Finally, finally the studios' attitude is coming back to bite them. Snakes on a Plane is in the midst of flopping; it had a major drop-off in just its second week. I'm convinced that, if New Line had screened it for the press, they would have staved off the bad rumors and earned enough good reviews to boost business. Instead they blamed their own ignorance on the press, as has been the trend this year.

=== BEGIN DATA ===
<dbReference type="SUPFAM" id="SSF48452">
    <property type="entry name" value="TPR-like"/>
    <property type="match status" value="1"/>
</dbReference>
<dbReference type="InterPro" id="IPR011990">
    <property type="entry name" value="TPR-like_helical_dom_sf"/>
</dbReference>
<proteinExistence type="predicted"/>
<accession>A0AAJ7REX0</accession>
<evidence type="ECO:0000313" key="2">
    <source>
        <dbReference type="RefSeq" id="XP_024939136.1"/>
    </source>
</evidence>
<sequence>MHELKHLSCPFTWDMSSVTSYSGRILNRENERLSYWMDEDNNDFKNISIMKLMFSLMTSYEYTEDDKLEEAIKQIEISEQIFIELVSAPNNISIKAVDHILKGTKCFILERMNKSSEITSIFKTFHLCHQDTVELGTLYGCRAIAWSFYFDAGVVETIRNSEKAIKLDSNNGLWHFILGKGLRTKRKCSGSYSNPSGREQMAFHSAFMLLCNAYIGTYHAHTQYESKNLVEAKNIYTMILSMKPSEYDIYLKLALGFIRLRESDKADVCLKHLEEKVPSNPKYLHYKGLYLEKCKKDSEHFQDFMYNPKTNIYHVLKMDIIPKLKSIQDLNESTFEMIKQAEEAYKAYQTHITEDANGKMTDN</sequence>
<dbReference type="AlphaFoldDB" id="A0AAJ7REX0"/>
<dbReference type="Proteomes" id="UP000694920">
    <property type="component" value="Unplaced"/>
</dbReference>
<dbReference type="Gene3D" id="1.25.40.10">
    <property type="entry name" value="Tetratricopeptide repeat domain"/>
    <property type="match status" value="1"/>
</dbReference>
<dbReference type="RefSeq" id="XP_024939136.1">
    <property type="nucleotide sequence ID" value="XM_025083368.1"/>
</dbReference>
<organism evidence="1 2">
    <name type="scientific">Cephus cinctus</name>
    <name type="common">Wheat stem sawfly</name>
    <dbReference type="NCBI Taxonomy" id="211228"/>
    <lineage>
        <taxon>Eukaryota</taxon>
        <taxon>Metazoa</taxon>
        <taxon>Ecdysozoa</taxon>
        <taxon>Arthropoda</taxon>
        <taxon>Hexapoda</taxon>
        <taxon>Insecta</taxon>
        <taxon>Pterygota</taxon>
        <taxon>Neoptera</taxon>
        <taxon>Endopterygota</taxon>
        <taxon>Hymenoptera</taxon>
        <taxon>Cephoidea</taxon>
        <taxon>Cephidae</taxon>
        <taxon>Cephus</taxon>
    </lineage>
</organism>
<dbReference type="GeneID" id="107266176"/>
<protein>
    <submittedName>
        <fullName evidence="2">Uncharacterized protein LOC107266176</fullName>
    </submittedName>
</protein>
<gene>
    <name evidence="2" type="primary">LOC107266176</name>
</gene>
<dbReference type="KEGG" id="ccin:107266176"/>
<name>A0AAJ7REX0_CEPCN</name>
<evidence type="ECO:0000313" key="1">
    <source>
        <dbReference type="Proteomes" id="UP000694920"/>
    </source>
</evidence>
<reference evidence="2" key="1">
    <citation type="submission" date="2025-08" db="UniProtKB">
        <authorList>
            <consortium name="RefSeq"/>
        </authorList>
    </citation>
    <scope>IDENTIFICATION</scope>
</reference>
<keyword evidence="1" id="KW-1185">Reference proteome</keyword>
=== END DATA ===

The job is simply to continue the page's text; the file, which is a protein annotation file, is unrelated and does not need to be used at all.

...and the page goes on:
As of now, something like 25 movies have been purposely withheld from critics. Renny Harlin's The Covenant is the latest to join the hall of shame. What is perhaps more distressing than the studios' attitude toward reviewing press is their attitude toward the films themselves. Regardless of the press, it's the studios who have determined that these films stink. These are the same films they have paid for and hired artists to make, in some cases talented people like Neil LaBute and Nicolas Cage (The Wicker Man). It's like they've made a bad batch of widgets, and instead of throwing them away and starting over, they're foisting the tainted product on the public with no warning from critics. They hope that the gullible, dim-witted ticket buyers will help them make back a significant amount of their investment before word of mouth gets out. It's a new wave of disposable movies.